Another stroke of Johnson genius was to use HoJo & even Kevin Mitchell at ss when El Sid pitched, since he never allowed grounders anyway.

Mo played 1b.

Posted by: oj at March 8, 2006 2:02 PM

AA and AAA affiliates of National League teams bat the pitcher when playing each other (but the DH when playing AL affiliates). That way no call up is likely to bat for the first time in the majors.

Posted by: Kelly at March 8, 2006 4:55 PM


Wow. I guess I just assumed a traditionalist like you would oppose the DH on principle.

Posted by: Matt Murphy at March 8, 2006 5:47 PM


Seen a pitcher hit lately? seen one bunt? And they don't practice either at all. If they don't take the craft seriously why have them do it?

Posted by: oj at March 8, 2006 5:52 PM

Maybe because they should take the craft seriuosly, or be made to?

Posted by: jdkelly at March 8, 2006 6:17 PM

They get paid too much for pitching to care about hitting. Let a guy who gets paid to hit do it.

Posted by: oj at March 8, 2006 6:24 PM

So it's the money, not the "integrity" of the game?

Posted by: jdkelly at March 8, 2006 8:23 PM

Integrity? where's the integrity in doing something you don't care about doing well?

Posted by: oj at March 8, 2006 8:32 PM

Might be wrong, but integrity got the job done well at Normandy, Saipan, Okinawa etc.,

Posted by: jdkelly at March 8, 2006 9:11 PM

Integrity? That was just bigger population, better equipment and overextended psychotic foes.

Posted by: oj at March 8, 2006 9:29 PM

Meanwhile the USA lost to a team today which fielded a catcher named Maxim St. Pierre.

Posted by: Jim in Chicago at March 8, 2006 10:18 PM


I am very much in agreement with you; I'm an AL guy and I like the DH. I'm just surprised to hear you say it. There's a certain type of baseball fan who hates the DH and you seem like the type.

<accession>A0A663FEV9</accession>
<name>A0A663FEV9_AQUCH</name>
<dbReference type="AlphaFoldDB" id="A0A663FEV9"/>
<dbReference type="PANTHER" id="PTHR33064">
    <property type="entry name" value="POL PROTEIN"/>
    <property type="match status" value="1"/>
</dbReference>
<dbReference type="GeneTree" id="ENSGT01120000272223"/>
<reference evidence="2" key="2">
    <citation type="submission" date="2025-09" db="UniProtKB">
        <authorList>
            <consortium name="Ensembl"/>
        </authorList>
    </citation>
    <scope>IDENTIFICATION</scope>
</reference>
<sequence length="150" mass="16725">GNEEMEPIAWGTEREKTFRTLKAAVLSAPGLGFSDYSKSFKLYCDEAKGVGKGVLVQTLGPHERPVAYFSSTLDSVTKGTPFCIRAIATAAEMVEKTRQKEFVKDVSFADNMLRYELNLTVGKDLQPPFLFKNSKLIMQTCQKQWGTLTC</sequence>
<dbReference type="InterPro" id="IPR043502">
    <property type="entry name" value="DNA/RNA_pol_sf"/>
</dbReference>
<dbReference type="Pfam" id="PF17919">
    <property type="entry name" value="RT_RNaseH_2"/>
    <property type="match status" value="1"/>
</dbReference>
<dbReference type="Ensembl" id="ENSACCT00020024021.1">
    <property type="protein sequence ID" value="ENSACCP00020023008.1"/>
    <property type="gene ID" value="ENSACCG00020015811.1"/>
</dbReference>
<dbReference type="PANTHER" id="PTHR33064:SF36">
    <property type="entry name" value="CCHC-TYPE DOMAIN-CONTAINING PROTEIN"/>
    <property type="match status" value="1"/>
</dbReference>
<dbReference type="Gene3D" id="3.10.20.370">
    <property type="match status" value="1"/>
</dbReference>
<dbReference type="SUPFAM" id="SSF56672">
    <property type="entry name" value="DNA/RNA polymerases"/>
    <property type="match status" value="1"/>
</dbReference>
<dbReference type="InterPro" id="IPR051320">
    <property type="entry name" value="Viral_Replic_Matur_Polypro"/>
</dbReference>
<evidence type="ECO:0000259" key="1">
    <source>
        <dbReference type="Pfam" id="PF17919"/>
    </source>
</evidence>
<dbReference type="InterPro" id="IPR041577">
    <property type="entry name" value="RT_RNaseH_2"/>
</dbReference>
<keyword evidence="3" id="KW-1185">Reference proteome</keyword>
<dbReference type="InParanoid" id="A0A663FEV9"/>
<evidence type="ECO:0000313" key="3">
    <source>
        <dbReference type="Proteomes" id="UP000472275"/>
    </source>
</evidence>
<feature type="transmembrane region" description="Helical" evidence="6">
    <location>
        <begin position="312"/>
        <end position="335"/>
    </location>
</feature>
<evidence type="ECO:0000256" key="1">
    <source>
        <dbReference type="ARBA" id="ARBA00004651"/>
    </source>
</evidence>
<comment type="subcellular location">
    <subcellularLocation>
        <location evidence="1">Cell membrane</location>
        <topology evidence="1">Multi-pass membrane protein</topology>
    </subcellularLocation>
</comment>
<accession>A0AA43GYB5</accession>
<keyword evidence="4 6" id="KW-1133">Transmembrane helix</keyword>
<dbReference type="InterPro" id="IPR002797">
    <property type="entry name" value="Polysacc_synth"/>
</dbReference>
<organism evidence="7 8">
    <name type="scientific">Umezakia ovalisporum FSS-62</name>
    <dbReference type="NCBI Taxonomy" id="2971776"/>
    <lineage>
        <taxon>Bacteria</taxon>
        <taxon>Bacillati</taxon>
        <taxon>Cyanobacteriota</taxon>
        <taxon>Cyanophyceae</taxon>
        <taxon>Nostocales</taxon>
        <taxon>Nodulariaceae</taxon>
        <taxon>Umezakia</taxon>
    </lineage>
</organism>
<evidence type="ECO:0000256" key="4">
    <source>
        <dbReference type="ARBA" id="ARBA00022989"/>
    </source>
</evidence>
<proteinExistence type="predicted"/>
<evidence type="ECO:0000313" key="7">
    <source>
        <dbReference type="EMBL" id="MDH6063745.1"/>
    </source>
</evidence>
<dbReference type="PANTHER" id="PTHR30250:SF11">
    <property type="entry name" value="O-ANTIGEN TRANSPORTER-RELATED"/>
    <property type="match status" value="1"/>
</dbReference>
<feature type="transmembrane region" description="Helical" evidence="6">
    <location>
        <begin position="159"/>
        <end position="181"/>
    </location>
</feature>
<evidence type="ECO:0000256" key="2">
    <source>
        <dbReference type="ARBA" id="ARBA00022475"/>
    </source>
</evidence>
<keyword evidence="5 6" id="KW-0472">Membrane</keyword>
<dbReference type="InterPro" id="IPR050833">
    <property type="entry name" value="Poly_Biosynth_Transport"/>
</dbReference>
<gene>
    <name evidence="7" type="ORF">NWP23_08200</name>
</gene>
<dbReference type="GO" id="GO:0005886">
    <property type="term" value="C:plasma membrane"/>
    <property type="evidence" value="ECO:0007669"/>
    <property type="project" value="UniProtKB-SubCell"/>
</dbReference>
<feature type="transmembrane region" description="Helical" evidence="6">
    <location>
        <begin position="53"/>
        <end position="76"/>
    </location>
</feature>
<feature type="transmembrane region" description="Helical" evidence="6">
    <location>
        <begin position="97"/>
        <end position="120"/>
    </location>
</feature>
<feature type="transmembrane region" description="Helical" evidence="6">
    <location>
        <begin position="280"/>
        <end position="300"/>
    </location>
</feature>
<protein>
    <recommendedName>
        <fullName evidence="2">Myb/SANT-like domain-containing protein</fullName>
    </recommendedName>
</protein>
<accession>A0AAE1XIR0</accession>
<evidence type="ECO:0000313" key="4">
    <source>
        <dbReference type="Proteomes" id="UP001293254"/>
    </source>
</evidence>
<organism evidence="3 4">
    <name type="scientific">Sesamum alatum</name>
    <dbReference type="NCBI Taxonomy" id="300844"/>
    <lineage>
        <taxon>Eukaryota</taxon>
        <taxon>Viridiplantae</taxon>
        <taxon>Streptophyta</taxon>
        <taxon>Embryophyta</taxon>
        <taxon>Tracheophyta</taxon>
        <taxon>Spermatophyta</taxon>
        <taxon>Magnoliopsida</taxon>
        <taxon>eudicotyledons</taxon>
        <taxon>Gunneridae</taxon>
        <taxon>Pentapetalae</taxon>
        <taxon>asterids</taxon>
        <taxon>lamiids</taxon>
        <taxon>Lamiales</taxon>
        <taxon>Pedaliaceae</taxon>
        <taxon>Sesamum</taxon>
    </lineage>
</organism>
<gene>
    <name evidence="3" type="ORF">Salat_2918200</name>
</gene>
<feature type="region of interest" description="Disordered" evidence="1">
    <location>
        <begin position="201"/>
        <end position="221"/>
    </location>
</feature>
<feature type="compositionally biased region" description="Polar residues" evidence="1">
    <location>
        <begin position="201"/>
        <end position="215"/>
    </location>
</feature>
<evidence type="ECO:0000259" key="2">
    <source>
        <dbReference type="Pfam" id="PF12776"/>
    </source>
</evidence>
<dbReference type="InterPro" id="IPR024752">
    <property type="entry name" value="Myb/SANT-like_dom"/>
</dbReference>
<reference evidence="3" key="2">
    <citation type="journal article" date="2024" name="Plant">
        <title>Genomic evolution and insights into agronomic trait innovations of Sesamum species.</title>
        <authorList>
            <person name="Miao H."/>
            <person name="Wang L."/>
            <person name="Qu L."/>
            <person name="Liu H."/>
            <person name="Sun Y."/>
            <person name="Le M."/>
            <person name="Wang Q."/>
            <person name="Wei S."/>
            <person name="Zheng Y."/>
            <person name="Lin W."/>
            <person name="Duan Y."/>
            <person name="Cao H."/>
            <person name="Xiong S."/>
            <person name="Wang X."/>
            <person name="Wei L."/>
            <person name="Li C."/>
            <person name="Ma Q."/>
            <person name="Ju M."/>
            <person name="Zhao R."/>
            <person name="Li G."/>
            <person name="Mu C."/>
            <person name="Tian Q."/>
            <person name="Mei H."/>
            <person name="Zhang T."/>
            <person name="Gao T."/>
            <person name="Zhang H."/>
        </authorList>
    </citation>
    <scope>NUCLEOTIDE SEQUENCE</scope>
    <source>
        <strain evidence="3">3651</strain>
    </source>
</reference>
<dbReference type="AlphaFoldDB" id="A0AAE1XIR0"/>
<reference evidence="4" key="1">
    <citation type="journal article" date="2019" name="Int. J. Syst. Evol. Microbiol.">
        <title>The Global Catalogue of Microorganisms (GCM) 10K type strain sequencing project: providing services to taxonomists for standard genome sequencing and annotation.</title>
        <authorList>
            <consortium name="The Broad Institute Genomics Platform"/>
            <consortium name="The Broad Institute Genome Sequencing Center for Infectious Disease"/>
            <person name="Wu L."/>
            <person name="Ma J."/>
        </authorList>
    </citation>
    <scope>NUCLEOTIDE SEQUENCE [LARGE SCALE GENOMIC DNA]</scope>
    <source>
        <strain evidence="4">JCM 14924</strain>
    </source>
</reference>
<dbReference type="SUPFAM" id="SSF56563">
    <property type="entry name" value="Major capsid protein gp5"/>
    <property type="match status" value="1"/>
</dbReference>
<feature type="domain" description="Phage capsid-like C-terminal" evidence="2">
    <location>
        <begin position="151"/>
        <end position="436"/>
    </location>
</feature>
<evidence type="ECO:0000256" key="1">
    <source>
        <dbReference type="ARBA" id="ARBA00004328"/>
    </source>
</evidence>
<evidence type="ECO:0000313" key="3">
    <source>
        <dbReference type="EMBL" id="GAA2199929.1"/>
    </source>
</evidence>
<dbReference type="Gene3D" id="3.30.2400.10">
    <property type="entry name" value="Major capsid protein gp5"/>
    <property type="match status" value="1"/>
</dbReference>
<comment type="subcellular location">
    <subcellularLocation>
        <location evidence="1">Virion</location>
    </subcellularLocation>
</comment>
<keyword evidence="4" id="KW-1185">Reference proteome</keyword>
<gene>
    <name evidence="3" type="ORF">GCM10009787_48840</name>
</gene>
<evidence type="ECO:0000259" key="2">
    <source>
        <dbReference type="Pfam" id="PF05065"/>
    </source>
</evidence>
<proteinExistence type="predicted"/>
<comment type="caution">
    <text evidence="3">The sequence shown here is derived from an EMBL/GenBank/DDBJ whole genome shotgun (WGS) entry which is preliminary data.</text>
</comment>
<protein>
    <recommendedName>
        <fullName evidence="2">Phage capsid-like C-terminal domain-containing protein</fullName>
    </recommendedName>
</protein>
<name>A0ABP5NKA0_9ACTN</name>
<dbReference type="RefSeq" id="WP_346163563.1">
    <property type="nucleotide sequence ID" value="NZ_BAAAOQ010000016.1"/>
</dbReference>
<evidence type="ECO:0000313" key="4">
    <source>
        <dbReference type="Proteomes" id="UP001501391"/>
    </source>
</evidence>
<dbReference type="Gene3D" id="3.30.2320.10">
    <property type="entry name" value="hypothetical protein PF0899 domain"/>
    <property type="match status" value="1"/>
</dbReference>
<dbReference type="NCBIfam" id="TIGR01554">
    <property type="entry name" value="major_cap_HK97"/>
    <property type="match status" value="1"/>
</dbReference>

Posted by: Matt Murphy at March 8, 2006 10:38 PM

I missed the game today due to work, but my dad tells me Adam Stern had an inside-the-park home run today. Stern played baseball at Nebraska before playing for Canada and the Boston Freakin' Red Sox. I've got a textbook case of mixed feelings.

Posted by: Matt Murphy at March 8, 2006 10:46 PM

oj: So why not let teams play their best 9 position players in the field, and have a batting order consisting of the best 4 hitters on the roster? That way you'd only see players doing what they were best at...

Posted by: b at March 8, 2006 10:50 PM

For a Mets fan, you have seemingly forgotten Al Weis. Granted, he wasn't a pitcher, but.....

Posted by: jim hamlen at March 9, 2006 1:27 AM

I'd have had Seaver hit and DHed for Weis

Posted by: oj at March 9, 2006 7:13 AM


They needn't be best, just interested. Pitchers aren't interested in hitting.

Posted by: oj at March 9, 2006 7:19 AM


No, I hate television, the Playoffs, and World Series. I like Spring Training and the radio.

Posted by: oj at March 9, 2006 7:22 AM

Stern's catch today was the heartbreaker.

Posted by: oj at March 9, 2006 7:23 AM


Posted by: David Cohen at March 9, 2006 10:37 AM